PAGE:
Pride comes before the fall. An all too familiar adage, but we often overlook the warning. We stroke our egos by convincing ourselves we’re better than we are, nodding as we listen to these sweet lies we tell ourselves.
It’s these embellished stories of self-worth that topples careers and cripples empires. It’s how teams go from super bowl contenders to cellar-dwelling losers and how lottery winners turn into penny-less bankrupts.
We’re all culprits of writing these puffed up tales. They’re stories of great battles yet to be fought, and missions gone unaccomplished. Unfortunately, it’s these thoughts that pen us into the authors of our defeat.
Learning to corral these thoughts and humbling ourselves is critical to gain any traction in our life, career, and future. If we are to exceed expectations we have to see the reality of the world around us. These facts ground us to the truth so we can accurately assess the situation for what it is.
When we remove our head from the clouds of arrogance we get to work, we take action, and real progress is made. Instead of giving into to these innermost thoughts we sit in the lab and work on our latest creation. These are the moments when we distance ourselves from the pack and break into the threshold our real potential.
Everything else is just aspirations yet to be forged in the fabric of life. We talk in detail about our dreams to those around us, but it’s far more important to show them. We must strive to become men and women who can say I have, rather than I will.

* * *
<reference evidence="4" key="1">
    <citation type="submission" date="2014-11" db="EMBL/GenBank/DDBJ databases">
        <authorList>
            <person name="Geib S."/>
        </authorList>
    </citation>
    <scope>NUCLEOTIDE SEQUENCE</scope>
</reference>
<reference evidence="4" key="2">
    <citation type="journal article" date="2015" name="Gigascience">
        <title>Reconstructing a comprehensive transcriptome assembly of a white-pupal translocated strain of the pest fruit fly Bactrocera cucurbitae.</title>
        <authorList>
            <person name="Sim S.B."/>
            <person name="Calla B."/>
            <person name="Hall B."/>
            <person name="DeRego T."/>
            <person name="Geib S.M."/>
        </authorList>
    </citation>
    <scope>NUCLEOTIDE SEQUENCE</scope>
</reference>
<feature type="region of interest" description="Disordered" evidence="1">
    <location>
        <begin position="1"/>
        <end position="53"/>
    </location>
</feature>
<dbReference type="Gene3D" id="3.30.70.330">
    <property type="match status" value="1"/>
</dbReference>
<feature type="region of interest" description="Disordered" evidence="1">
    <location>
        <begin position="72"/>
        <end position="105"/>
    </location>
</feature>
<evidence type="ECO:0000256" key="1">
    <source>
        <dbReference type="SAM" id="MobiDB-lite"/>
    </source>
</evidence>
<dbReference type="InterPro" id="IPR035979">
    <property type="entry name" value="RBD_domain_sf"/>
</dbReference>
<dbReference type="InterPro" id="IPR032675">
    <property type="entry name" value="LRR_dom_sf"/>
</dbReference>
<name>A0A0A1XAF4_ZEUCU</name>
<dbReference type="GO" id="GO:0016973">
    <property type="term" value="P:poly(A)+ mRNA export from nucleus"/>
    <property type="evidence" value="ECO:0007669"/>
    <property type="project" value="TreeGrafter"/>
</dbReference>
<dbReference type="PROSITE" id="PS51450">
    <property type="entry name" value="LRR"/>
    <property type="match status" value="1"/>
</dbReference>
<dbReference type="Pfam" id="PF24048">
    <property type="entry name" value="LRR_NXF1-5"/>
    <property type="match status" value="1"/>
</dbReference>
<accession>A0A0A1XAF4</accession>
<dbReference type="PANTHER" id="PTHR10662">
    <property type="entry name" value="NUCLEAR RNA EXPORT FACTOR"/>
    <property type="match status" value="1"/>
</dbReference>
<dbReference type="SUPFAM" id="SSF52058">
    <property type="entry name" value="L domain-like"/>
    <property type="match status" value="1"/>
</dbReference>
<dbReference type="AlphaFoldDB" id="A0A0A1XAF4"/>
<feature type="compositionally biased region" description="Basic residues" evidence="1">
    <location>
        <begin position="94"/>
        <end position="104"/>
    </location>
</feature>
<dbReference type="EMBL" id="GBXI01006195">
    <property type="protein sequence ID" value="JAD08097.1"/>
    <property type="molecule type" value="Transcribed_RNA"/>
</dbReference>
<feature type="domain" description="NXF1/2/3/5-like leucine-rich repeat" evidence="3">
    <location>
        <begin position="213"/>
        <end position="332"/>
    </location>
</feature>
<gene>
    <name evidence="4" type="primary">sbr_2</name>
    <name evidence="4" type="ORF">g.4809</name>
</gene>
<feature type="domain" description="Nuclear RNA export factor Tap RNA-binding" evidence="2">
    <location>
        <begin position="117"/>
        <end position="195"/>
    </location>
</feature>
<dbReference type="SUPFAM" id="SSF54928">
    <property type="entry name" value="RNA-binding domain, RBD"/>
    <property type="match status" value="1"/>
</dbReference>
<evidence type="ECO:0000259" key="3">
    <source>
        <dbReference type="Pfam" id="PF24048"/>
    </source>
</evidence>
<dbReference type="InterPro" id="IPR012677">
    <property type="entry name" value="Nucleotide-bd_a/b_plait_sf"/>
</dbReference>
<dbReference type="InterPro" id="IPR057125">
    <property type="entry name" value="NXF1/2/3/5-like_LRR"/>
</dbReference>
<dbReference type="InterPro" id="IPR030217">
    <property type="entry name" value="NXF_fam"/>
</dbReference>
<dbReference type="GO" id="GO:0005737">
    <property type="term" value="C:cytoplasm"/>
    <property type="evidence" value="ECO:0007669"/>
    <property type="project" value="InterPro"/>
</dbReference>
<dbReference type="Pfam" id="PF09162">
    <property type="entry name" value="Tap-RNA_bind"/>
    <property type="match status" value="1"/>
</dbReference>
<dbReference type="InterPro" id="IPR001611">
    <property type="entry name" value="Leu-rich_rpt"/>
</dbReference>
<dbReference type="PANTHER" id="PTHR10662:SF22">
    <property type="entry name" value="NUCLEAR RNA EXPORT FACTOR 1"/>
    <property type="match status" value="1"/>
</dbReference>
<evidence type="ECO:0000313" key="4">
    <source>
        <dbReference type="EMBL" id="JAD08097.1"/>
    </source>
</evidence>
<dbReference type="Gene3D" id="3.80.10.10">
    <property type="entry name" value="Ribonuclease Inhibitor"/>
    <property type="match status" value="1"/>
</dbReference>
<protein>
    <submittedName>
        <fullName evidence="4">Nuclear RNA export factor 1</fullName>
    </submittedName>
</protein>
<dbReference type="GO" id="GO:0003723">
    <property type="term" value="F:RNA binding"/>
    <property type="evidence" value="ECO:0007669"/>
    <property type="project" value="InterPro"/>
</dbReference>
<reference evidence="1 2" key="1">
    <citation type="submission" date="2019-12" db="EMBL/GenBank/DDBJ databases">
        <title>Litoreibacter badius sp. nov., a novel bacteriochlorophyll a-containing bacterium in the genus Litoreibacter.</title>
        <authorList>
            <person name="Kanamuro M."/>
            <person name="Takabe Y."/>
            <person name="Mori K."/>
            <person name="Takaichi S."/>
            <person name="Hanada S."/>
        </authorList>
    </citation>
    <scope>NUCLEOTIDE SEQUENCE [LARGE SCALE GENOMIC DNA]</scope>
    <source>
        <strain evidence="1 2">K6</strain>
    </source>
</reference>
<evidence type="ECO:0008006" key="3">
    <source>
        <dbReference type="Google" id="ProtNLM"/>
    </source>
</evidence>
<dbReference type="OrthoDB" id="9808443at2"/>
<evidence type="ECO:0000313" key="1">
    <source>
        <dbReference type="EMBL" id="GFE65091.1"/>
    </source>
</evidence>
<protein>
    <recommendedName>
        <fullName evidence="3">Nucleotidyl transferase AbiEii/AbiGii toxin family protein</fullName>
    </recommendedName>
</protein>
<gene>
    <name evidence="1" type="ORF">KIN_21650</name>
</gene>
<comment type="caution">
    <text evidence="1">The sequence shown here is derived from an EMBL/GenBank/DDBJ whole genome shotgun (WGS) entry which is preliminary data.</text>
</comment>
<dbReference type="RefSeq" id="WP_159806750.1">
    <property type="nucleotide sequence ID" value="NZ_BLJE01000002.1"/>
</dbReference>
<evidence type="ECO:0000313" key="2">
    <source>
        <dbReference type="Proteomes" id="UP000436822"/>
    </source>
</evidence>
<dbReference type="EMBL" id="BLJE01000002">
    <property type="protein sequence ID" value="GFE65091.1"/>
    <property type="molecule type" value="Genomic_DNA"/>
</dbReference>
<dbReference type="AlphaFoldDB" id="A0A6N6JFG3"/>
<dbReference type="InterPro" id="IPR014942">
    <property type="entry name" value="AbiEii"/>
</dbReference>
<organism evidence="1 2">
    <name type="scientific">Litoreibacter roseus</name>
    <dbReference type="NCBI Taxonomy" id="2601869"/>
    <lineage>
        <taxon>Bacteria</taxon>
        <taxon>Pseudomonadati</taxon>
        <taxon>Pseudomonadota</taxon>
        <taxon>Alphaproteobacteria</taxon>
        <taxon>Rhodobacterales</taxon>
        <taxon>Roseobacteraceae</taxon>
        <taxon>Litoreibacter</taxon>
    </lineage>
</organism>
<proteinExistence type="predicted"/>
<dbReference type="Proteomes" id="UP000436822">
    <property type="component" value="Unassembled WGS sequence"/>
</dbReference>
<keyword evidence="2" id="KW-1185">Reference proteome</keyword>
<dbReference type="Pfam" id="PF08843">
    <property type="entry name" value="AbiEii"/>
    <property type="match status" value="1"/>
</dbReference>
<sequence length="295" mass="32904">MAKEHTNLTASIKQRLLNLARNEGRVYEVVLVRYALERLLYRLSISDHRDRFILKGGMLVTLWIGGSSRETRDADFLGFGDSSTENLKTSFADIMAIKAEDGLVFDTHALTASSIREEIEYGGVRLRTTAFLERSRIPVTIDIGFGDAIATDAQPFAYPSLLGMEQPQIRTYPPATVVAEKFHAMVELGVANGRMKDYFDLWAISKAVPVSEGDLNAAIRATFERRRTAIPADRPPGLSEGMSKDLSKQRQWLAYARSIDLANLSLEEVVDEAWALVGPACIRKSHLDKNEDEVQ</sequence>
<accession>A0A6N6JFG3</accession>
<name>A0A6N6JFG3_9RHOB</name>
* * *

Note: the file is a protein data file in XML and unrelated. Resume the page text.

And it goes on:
For example, Kobe Bryant one of the greatest NBA players was humble enough to know that he could always improve and it showed in his workout regiment.
There’s a story of Kobe during the 2008 Olympic where he woke up a trainer to run drills at 4 AM. Upon entering the gym, Kobe was soaked in sweat, already deep into a workout. The trainer did some conditioning with him and later left to catch some sleep.
When the trainer returned to the gym at 11 A.M. later that day, Kobe was still there shooting his 800 shots. At the time Kobe was a 3-time champion, two-time scoring leader, and a ten-time all-star. He was an already an established player with nothing to prove, but yet he self-assessed, he worked, and he grinded.
The difference between Kobe and most people is that he does not rely on past glories to carry him to the future. Rather than resting on his laurel, he works today so he could have a better tomorrow. His ability to analyze and improve is what made him so great.
We too must learn to self-assess and divvy up the truth from our stories. We must become critical of ourselves to become great, be honest and don’t puff up the facts. Let’s face it, we do it all the time, but we got to ask ourselves, are we Stoic thinkers because we have a clever Facebook status? Are we photographers because we own a Canon camera? Are we entrepreneurs because we struck it out on our own?
These are the questions we must answer, if not we run the risk of ruining our progress in the process. Look at the facts, self-asses, and adjust accordingly. Just know that impressing ourselves is far different than being truly impressive.